While the International Monetary Fund (IMF) predicts India’s economy will bounce back strongly from the pandemic — with GDP predicted to grow 12.5 percent in 2021, after an eight percent decline in 2020 — a big challenge is ensuring that the growth is inclusive.
India has achieved a great deal in inclusive growth, lifting as many as 133 million people out of poverty in the last two decades, but it is clear that more needs to be done. Upon the release of India’s Global Human Development Report, The Real Wealth of Nations: Pathways to Human Development, Syeda Hameed, a member of India’s Planning Commission, said “far too many people are being left out of India’s growth story.”
Overcoming the insurmountable
In an emerging market with nearly 1.4 billion people, that may sound like an insurmountable challenge. There are a few factors, especially in the area of education, that indicate a more inclusive future is possible.
As early as 2014, Indian Prime Minister Narendra Modi proclaimed, “I dream of a digital India where quality education reaches the most inaccessible corners driven by digital learning.” In the same year, the Ministry of Skill Development and Entrepreneurship was established, with the aim of matching the supply of skilled candidates with the requirements of employers.
Unfortunately, around the world inequality widened throughout the pandemic. Disadvantaged communities and individuals with poor infrastructure and employment prospects felt the heaviest impact. In an increasingly digitized world, lack of access equates to lack of opportunity.
While technology drives overall economic expansion, it is more specifically digital connectivity that determines access to economic and social opportunity. At Cisco we believe that connectivity is critical to create a society and economy in which all citizens can participate and thrive. And we’re working to make that happen.
Cisco India innovates on inclusivity
Even before the pandemic, Cisco India started to bridge the education divide, with the creation of the Cisco Ideathon in 2019, which fundamentally changed our hiring practices to be more inclusive. The program was open to students from Cisco Networking Academy partner colleges and universities in rural and peri-urban areas, which are not part of the traditional talent supply chain. And top performers are often offered internships or jobs with Cisco.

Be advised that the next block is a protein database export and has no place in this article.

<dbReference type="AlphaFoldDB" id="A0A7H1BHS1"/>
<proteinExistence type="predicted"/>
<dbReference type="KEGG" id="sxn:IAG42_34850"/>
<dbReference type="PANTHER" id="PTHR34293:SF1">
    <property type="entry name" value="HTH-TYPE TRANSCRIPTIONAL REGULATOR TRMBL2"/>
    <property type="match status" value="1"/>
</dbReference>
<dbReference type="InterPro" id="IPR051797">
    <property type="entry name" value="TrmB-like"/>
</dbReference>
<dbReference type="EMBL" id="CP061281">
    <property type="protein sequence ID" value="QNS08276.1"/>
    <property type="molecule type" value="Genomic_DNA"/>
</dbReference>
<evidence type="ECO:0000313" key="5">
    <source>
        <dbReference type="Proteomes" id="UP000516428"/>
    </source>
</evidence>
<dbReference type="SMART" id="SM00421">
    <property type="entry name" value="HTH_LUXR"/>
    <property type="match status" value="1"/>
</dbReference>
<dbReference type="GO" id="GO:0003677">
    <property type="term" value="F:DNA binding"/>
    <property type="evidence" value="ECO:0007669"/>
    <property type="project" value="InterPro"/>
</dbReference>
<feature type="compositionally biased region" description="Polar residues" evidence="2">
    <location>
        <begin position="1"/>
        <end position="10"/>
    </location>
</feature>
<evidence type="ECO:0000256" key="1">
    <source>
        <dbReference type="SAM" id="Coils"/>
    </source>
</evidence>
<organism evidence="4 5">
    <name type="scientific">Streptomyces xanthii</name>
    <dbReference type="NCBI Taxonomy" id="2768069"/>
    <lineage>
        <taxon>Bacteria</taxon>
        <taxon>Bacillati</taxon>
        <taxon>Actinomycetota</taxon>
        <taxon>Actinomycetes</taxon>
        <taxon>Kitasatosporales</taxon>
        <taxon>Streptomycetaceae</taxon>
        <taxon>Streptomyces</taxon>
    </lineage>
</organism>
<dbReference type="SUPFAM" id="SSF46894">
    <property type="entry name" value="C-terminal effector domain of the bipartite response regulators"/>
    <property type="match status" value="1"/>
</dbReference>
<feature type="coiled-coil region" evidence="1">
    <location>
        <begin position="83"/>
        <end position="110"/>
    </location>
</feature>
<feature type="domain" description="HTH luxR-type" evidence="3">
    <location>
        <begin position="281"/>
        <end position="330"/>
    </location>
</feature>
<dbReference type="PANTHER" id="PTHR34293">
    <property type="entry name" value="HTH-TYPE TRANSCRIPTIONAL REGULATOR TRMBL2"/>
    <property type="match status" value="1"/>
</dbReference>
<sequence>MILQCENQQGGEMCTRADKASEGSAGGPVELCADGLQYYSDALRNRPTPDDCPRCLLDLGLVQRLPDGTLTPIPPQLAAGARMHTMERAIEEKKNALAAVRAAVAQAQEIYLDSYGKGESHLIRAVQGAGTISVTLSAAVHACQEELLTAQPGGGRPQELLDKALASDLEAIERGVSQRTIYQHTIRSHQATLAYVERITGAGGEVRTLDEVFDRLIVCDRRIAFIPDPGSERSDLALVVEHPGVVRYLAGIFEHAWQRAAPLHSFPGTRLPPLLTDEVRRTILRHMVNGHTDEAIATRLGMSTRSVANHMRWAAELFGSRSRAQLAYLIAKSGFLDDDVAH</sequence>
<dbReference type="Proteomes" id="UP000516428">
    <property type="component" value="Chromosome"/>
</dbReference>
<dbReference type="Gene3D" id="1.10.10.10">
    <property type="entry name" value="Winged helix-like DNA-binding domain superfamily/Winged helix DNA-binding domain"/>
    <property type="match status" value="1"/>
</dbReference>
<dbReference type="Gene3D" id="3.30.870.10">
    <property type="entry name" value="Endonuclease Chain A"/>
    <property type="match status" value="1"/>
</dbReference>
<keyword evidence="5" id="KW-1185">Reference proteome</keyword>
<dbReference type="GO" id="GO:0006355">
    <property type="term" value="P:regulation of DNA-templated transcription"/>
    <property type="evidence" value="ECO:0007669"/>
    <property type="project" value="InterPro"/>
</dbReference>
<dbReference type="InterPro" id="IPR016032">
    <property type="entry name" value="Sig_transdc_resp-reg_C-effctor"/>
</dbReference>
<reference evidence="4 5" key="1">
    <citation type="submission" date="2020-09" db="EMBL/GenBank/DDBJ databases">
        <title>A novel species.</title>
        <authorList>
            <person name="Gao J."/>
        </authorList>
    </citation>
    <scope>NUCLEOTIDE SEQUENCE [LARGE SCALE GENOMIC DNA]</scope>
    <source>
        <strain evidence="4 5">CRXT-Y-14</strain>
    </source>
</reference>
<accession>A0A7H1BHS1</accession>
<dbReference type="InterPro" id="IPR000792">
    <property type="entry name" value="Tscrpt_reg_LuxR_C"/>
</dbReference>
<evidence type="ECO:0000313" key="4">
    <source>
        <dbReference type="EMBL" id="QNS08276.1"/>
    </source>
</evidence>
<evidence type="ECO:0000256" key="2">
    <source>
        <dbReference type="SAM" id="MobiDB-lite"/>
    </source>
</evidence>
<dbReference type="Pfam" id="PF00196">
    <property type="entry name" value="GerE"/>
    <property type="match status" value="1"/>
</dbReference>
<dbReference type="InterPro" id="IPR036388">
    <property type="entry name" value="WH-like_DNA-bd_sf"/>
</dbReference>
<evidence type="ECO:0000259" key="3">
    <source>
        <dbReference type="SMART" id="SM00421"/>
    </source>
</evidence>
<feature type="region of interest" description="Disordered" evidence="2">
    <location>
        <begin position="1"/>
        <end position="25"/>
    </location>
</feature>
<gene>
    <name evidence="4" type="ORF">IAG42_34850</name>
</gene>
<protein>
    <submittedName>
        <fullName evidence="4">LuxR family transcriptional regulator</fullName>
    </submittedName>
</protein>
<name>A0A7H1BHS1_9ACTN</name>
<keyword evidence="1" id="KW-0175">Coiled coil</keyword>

Cisco Networking Academy equips educators with leading curriculum (licensed free to educational and non-profit institutions), Webex by Cisco, and resources for students that lead to industry-recognized skills and certifications. This is a true end-to-end skills-to-jobs program connecting learners with peers, mentors, and job opportunities through our job-matching engine, Talent Bridge.
Job offers to date have been equally distributed by gender, with a significant number of students hired from rural and peri-urban states, such as Odisha, Uttar Pradesh, Madhya Pradesh, and Rajasthan, where practically no top-tier company traditionally sought top talent before. Through Cisco Networking Academy’s training and education partnership with the NIIT Foundation, these underserved communities can participate in growth opportunities.
Making inclusive magic with the NIIT Foundation
NIIT Foundation, an education NGO, has a mandate to reach the unreached, uncared for, and unattended, to ensure inclusive development. The NIIT Foundation’s mission is to positively impact the underprivileged of the country through educational initiatives and skill development programs.
For its extraordinary work on inclusive education, the NIIT Foundation recently received Cisco Networking Academy’s Be the Bridge Award.
Starting as an Academy Support Center in 2019 with 6,000 learners, the NIIT Foundation quickly grew to support as many as 56,300 student participants. Last year it registered 236 percent growth in student numbers, and a massive 885 percent growth in career student participants.
NIIT Foundation works hard to ensure all Indians have access to the education and skills that jobs of the future require, to ensure inclusive development for all Indians. The NIIT Foundation held its first Skill-a-Thon for Tier 2 and 3 colleges in urban and rural areas in Northern India, using a focused campaign to attract students to career and Cisco Certified Technician (CCT) courses. This event attracted more students to CCT courses than the number of students who participated last year.
Educating the underserved
The organization also launched a pilot program to train people with disabilities on IT Essentials, with plans to scale beyond the current two locations, as well as a program to include India’s LGBTQIA+ community. And we have recently started a program to provide skills training to prison staff and inmates in Indian prisons.
Many underserved institutions in rural parts of India that lack resources and trained instructors have been exposed to the untapped power of the NIIT Foundation’s resources. NIIT even developed ATM-like “Hole-in-the-Wall Learning Stations,” making computers and the internet available for children who would otherwise not have access.
In India, Cisco Networking Academy currently boasts 328,000 students, with 864 partner organizations. Organizations like the NIIT Foundation are helping Cisco achieve its purpose of Powering an Inclusive Future for All.